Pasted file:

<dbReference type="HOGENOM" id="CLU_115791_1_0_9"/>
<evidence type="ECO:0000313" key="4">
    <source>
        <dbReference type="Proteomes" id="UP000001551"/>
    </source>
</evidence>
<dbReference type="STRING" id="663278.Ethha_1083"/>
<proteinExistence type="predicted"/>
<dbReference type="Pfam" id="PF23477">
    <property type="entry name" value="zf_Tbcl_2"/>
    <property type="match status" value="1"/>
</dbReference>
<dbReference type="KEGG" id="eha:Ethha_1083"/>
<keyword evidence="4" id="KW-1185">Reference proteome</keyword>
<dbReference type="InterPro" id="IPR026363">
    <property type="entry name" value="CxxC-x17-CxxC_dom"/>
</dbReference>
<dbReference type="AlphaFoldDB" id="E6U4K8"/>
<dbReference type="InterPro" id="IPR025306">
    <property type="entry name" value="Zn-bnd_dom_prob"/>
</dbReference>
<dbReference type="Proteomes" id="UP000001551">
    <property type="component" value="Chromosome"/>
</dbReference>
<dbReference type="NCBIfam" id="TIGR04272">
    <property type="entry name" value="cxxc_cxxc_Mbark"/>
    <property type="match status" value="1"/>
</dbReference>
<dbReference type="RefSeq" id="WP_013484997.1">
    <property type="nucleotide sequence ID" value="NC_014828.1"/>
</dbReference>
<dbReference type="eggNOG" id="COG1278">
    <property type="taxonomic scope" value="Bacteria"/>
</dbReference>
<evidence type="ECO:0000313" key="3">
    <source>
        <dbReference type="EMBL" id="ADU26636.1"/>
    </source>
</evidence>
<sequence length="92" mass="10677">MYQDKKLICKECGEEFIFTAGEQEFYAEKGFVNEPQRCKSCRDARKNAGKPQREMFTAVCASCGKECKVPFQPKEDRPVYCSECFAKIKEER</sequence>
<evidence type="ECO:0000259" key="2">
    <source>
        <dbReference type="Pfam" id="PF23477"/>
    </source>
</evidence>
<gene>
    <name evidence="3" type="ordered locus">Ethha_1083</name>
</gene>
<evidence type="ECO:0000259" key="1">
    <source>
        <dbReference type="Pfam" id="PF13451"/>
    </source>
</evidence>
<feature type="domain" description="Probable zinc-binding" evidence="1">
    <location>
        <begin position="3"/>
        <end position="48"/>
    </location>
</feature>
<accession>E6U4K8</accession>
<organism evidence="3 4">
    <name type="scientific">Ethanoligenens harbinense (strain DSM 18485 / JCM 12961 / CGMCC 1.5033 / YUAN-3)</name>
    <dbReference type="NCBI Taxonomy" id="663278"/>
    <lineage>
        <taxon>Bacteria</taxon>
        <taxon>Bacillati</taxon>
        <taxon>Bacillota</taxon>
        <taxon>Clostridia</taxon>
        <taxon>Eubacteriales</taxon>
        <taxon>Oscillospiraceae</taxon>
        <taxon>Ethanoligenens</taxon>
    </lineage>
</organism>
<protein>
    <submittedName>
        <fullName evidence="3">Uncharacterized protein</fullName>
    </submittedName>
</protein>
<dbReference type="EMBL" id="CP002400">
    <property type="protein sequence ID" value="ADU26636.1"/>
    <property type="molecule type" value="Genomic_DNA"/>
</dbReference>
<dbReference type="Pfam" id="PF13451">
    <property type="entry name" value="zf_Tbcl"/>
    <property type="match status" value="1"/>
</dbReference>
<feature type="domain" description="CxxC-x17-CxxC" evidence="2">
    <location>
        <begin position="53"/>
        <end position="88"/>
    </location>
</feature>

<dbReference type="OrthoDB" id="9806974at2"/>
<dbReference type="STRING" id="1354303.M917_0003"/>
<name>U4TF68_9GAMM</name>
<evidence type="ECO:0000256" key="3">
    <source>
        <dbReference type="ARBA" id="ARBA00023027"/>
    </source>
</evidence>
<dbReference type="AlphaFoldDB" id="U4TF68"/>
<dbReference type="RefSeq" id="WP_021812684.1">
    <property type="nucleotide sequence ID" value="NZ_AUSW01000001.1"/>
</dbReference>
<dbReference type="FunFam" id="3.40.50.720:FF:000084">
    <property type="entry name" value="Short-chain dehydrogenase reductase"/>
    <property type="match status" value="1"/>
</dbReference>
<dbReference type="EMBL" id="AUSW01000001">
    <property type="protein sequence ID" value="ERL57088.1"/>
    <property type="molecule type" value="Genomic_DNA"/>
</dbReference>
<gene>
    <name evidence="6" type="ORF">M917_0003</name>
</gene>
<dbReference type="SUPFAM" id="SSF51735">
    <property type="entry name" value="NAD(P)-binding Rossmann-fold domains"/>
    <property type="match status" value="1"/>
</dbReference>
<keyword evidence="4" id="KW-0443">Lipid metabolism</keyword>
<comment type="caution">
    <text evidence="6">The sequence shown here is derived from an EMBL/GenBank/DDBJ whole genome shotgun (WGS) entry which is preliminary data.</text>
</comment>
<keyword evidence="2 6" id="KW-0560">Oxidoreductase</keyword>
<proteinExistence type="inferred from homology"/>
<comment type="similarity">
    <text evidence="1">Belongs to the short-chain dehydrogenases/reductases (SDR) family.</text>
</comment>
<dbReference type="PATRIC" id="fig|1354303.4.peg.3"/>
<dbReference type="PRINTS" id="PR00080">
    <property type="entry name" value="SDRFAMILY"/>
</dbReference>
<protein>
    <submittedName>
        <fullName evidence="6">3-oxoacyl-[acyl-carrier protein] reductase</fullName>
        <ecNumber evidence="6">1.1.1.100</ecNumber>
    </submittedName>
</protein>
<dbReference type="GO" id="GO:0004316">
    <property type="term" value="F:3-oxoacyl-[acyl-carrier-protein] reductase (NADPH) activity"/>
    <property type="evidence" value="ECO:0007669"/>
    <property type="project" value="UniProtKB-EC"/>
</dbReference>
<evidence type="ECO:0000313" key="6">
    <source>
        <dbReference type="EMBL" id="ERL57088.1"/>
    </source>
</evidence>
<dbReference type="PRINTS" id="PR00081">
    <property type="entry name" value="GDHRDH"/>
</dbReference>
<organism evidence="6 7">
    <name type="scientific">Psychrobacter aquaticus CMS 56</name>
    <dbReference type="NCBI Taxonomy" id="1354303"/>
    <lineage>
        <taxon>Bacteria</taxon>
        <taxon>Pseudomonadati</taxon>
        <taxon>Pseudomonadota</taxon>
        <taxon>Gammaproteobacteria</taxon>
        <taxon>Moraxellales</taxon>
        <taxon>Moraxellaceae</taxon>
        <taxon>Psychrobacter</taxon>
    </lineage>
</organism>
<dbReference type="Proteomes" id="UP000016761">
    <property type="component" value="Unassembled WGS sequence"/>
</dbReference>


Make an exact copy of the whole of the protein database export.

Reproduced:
<dbReference type="HOGENOM" id="CLU_115791_1_0_9"/>
<evidence type="ECO:0000313" key="4">
    <source>
        <dbReference type="Proteomes" id="UP000001551"/>
    </source>
</evidence>
<dbReference type="STRING" id="663278.Ethha_1083"/>
<proteinExistence type="predicted"/>
<dbReference type="Pfam" id="PF23477">
    <property type="entry name" value="zf_Tbcl_2"/>
    <property type="match status" value="1"/>
</dbReference>
<dbReference type="KEGG" id="eha:Ethha_1083"/>
<keyword evidence="4" id="KW-1185">Reference proteome</keyword>
<dbReference type="InterPro" id="IPR026363">
    <property type="entry name" value="CxxC-x17-CxxC_dom"/>
</dbReference>
<dbReference type="AlphaFoldDB" id="E6U4K8"/>
<dbReference type="InterPro" id="IPR025306">
    <property type="entry name" value="Zn-bnd_dom_prob"/>
</dbReference>
<dbReference type="Proteomes" id="UP000001551">
    <property type="component" value="Chromosome"/>
</dbReference>
<dbReference type="NCBIfam" id="TIGR04272">
    <property type="entry name" value="cxxc_cxxc_Mbark"/>
    <property type="match status" value="1"/>
</dbReference>
<dbReference type="RefSeq" id="WP_013484997.1">
    <property type="nucleotide sequence ID" value="NC_014828.1"/>
</dbReference>
<dbReference type="eggNOG" id="COG1278">
    <property type="taxonomic scope" value="Bacteria"/>
</dbReference>
<evidence type="ECO:0000313" key="3">
    <source>
        <dbReference type="EMBL" id="ADU26636.1"/>
    </source>
</evidence>
<sequence length="92" mass="10677">MYQDKKLICKECGEEFIFTAGEQEFYAEKGFVNEPQRCKSCRDARKNAGKPQREMFTAVCASCGKECKVPFQPKEDRPVYCSECFAKIKEER</sequence>
<evidence type="ECO:0000259" key="2">
    <source>
        <dbReference type="Pfam" id="PF23477"/>
    </source>
</evidence>
<gene>
    <name evidence="3" type="ordered locus">Ethha_1083</name>
</gene>
<evidence type="ECO:0000259" key="1">
    <source>
        <dbReference type="Pfam" id="PF13451"/>
    </source>
</evidence>
<feature type="domain" description="Probable zinc-binding" evidence="1">
    <location>
        <begin position="3"/>
        <end position="48"/>
    </location>
</feature>
<accession>E6U4K8</accession>
<organism evidence="3 4">
    <name type="scientific">Ethanoligenens harbinense (strain DSM 18485 / JCM 12961 / CGMCC 1.5033 / YUAN-3)</name>
    <dbReference type="NCBI Taxonomy" id="663278"/>
    <lineage>
        <taxon>Bacteria</taxon>
        <taxon>Bacillati</taxon>
        <taxon>Bacillota</taxon>
        <taxon>Clostridia</taxon>
        <taxon>Eubacteriales</taxon>
        <taxon>Oscillospiraceae</taxon>
        <taxon>Ethanoligenens</taxon>
    </lineage>
</organism>
<protein>
    <submittedName>
        <fullName evidence="3">Uncharacterized protein</fullName>
    </submittedName>
</protein>
<dbReference type="EMBL" id="CP002400">
    <property type="protein sequence ID" value="ADU26636.1"/>
    <property type="molecule type" value="Genomic_DNA"/>
</dbReference>
<dbReference type="Pfam" id="PF13451">
    <property type="entry name" value="zf_Tbcl"/>
    <property type="match status" value="1"/>
</dbReference>
<feature type="domain" description="CxxC-x17-CxxC" evidence="2">
    <location>
        <begin position="53"/>
        <end position="88"/>
    </location>
</feature>

<dbReference type="OrthoDB" id="9806974at2"/>
<dbReference type="STRING" id="1354303.M917_0003"/>
<name>U4TF68_9GAMM</name>
<evidence type="ECO:0000256" key="3">
    <source>
        <dbReference type="ARBA" id="ARBA00023027"/>
    </source>
</evidence>
<dbReference type="AlphaFoldDB" id="U4TF68"/>
<dbReference type="RefSeq" id="WP_021812684.1">
    <property type="nucleotide sequence ID" value="NZ_AUSW01000001.1"/>
</dbReference>
<dbReference type="FunFam" id="3.40.50.720:FF:000084">
    <property type="entry name" value="Short-chain dehydrogenase reductase"/>
    <property type="match status" value="1"/>
</dbReference>
<dbReference type="EMBL" id="AUSW01000001">
    <property type="protein sequence ID" value="ERL57088.1"/>
    <property type="molecule type" value="Genomic_DNA"/>
</dbReference>
<gene>
    <name evidence="6" type="ORF">M917_0003</name>
</gene>
<dbReference type="SUPFAM" id="SSF51735">
    <property type="entry name" value="NAD(P)-binding Rossmann-fold domains"/>
    <property type="match status" value="1"/>
</dbReference>
<keyword evidence="4" id="KW-0443">Lipid metabolism</keyword>
<comment type="caution">
    <text evidence="6">The sequence shown here is derived from an EMBL/GenBank/DDBJ whole genome shotgun (WGS) entry which is preliminary data.</text>
</comment>
<keyword evidence="2 6" id="KW-0560">Oxidoreductase</keyword>
<proteinExistence type="inferred from homology"/>
<comment type="similarity">
    <text evidence="1">Belongs to the short-chain dehydrogenases/reductases (SDR) family.</text>
</comment>
<dbReference type="PATRIC" id="fig|1354303.4.peg.3"/>
<dbReference type="PRINTS" id="PR00080">
    <property type="entry name" value="SDRFAMILY"/>
</dbReference>
<protein>
    <submittedName>
        <fullName evidence="6">3-oxoacyl-[acyl-carrier protein] reductase</fullName>
        <ecNumber evidence="6">1.1.1.100</ecNumber>
    </submittedName>
</protein>
<dbReference type="GO" id="GO:0004316">
    <property type="term" value="F:3-oxoacyl-[acyl-carrier-protein] reductase (NADPH) activity"/>
    <property type="evidence" value="ECO:0007669"/>
    <property type="project" value="UniProtKB-EC"/>
</dbReference>
<evidence type="ECO:0000313" key="6">
    <source>
        <dbReference type="EMBL" id="ERL57088.1"/>
    </source>
</evidence>
<dbReference type="PRINTS" id="PR00081">
    <property type="entry name" value="GDHRDH"/>
</dbReference>
<organism evidence="6 7">
    <name type="scientific">Psychrobacter aquaticus CMS 56</name>
    <dbReference type="NCBI Taxonomy" id="1354303"/>
    <lineage>
        <taxon>Bacteria</taxon>
        <taxon>Pseudomonadati</taxon>
        <taxon>Pseudomonadota</taxon>
        <taxon>Gammaproteobacteria</taxon>
        <taxon>Moraxellales</taxon>
        <taxon>Moraxellaceae</taxon>
        <taxon>Psychrobacter</taxon>
    </lineage>
</organism>
<dbReference type="Proteomes" id="UP000016761">
    <property type="component" value="Unassembled WGS sequence"/>
</dbReference>